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“Dance is the fist with which I fight the sickening ignorance of prejudice.” -Pearl Primus
Early 20th century modern dance exemplified embodied rebellion. The body as a tool for expression, social critique and resistance evolved radically, as the work of modern dance artists in the U.S. exposed and dismantled restrictive aspects of the racial and social dynamics of the 20th century, especially for women and people of color. We will examine particular artists’ voices that arose with new aesthetic and thematic concerns in the struggle for artistic freedom and social justice, while examining why some, and not others, had opportunities to advance their art.
We will investigate key artists and works in the historic canon in order to understand the ways in which bodies rebel, overtly and covertly, to guide us in the power and importance of embodied resistance. Virtual class visits with artists active in the reconstruction and performance of works of protest such as Talley Beatty’s Mourne’s Bench, Jane Dudley’s Time is Money and Harmonica Breakdown, Martha Graham’s Chronicle and Deep Song, Pearl Primus’ Strange Fruit and Hard Time Blues, Sophie Maslow’s Dustbowl Ballads, and Anna Sokolow’s Slaughter of the Innocents and Rooms will enhance our dialogue. We will also connect these historic pieces to the work of current artists such as Dr. Shamell Bell and Akram Khan.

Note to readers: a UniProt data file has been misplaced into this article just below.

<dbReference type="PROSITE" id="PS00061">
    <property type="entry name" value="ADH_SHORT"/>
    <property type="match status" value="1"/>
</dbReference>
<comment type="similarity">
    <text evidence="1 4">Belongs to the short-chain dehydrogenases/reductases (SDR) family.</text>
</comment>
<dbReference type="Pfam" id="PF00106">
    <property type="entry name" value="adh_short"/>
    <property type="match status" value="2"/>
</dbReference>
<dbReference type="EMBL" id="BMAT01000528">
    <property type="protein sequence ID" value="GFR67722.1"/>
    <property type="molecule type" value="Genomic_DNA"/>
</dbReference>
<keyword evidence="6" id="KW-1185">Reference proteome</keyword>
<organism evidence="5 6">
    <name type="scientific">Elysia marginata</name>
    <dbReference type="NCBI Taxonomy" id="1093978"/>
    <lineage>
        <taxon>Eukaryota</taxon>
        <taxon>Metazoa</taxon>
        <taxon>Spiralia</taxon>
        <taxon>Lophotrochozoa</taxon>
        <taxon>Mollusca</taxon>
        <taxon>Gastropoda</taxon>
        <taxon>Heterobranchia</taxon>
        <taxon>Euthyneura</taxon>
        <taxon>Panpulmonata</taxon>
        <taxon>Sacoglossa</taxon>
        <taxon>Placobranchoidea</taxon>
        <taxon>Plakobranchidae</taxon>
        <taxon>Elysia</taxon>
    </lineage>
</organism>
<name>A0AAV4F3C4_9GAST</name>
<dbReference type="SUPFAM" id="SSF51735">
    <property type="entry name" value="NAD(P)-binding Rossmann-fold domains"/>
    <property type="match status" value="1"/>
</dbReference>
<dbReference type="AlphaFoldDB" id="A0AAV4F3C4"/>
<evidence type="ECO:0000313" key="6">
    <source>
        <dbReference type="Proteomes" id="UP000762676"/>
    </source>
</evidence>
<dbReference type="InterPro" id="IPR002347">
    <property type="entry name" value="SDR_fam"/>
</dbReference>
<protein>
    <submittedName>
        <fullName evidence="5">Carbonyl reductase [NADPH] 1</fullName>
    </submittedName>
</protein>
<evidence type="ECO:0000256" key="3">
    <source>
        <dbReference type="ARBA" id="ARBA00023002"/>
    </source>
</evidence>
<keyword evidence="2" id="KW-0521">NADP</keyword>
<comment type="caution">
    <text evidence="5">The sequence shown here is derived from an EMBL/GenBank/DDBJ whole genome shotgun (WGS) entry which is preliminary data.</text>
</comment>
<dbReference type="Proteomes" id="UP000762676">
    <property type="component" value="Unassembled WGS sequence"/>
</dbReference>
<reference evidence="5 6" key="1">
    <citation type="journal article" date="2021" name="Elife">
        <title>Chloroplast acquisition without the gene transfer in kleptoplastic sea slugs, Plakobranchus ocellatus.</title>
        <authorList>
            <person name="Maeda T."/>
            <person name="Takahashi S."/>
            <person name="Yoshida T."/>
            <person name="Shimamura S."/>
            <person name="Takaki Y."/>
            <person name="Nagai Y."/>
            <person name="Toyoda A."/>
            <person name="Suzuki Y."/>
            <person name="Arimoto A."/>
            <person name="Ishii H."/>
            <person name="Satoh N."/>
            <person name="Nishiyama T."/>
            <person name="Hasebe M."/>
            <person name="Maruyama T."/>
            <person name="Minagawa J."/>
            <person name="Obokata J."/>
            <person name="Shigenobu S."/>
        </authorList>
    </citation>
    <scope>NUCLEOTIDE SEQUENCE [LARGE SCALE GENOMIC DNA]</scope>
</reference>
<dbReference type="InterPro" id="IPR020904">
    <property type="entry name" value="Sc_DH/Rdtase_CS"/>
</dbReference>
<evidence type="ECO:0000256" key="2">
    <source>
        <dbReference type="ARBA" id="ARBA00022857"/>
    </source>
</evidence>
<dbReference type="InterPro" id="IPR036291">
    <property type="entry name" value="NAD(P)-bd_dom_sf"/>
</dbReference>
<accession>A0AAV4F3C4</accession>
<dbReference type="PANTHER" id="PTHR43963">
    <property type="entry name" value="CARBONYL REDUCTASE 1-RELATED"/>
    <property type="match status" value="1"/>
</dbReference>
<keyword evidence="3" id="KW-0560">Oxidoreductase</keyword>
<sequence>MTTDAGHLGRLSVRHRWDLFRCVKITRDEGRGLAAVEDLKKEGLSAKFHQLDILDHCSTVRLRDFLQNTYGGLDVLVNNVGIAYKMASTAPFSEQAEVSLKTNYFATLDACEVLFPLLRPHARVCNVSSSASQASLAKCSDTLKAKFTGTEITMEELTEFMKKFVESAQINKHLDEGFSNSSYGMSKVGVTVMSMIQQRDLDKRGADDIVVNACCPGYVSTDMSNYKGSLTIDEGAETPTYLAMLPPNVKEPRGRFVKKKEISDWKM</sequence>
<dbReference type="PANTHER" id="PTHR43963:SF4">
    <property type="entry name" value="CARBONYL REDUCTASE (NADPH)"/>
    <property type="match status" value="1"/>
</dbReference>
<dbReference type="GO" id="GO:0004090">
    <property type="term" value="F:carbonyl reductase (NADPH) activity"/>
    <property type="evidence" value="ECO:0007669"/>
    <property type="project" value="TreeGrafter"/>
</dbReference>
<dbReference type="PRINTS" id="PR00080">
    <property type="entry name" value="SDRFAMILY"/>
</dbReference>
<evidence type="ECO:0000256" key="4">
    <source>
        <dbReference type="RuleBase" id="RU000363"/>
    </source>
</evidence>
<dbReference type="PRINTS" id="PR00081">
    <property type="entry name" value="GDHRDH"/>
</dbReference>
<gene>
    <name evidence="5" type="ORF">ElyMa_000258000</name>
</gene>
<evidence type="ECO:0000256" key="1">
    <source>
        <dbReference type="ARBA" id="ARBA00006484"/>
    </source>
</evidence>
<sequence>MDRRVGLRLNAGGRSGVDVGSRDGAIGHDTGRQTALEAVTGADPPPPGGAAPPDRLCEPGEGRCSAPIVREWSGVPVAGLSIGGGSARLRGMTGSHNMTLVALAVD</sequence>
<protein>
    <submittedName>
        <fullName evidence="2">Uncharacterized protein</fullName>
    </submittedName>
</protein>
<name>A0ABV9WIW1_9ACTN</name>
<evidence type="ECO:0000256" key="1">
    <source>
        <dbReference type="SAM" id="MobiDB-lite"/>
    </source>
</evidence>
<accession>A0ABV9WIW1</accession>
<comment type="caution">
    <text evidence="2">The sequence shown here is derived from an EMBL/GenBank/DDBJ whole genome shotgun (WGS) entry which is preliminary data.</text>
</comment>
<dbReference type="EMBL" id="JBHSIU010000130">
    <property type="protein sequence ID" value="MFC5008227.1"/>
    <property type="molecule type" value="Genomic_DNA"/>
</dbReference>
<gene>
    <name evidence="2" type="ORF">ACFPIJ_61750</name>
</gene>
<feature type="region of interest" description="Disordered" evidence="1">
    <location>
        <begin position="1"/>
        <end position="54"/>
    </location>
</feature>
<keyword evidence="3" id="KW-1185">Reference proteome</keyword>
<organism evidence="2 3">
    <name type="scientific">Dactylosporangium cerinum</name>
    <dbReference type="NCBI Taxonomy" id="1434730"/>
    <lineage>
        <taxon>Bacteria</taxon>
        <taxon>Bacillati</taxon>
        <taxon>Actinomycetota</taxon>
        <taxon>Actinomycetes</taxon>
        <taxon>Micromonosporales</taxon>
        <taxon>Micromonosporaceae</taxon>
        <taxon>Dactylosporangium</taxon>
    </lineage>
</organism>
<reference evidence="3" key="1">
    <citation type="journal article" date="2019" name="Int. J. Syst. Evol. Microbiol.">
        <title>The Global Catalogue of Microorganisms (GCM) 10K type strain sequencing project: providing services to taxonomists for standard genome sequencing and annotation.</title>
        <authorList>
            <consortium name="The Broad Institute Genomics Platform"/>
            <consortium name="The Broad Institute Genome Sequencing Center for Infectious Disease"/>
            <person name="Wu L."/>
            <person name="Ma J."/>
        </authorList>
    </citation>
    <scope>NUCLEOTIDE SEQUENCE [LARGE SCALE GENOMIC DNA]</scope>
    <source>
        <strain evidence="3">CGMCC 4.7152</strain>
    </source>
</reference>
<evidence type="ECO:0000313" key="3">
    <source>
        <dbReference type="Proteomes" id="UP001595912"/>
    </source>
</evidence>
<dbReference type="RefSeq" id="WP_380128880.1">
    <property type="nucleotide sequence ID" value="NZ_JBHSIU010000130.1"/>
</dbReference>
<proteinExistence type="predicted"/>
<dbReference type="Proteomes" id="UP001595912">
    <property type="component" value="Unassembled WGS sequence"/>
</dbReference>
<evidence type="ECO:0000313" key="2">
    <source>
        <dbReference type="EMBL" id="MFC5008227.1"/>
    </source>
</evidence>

We will learn to “read” dance as a language and to develop a critical framework by examining, for example, how we define bodily innovation, what a work reflects about its time, its creator, and the place of dance in society, how the body is constructed/deconstructed in the work, spiritual practice in relation to dance-making, the social identity of the creator and the performers, and the role of music/sound/text in relation to movement expression. We will periodically practice movement ideas in workshops designed for any student; no previous dance experience is expected or required.
The class will collaboratively develop final project(s) on our chosen themes, using movement, sound, and research to develop our own call(s) to action. These will be activated in spaces both physical and virtual.
Format: seminar; Hybrid
Grading: yes pass/fail option,
yes fifth course option
Students are expected to complete course readings and viewings in order to actively participate in discussions, generate periodic short written responses, and develop and present a final project.
Preference given via lottery if over-enrolled
This course is cross-listed and the prefixes carry the following divisional credit: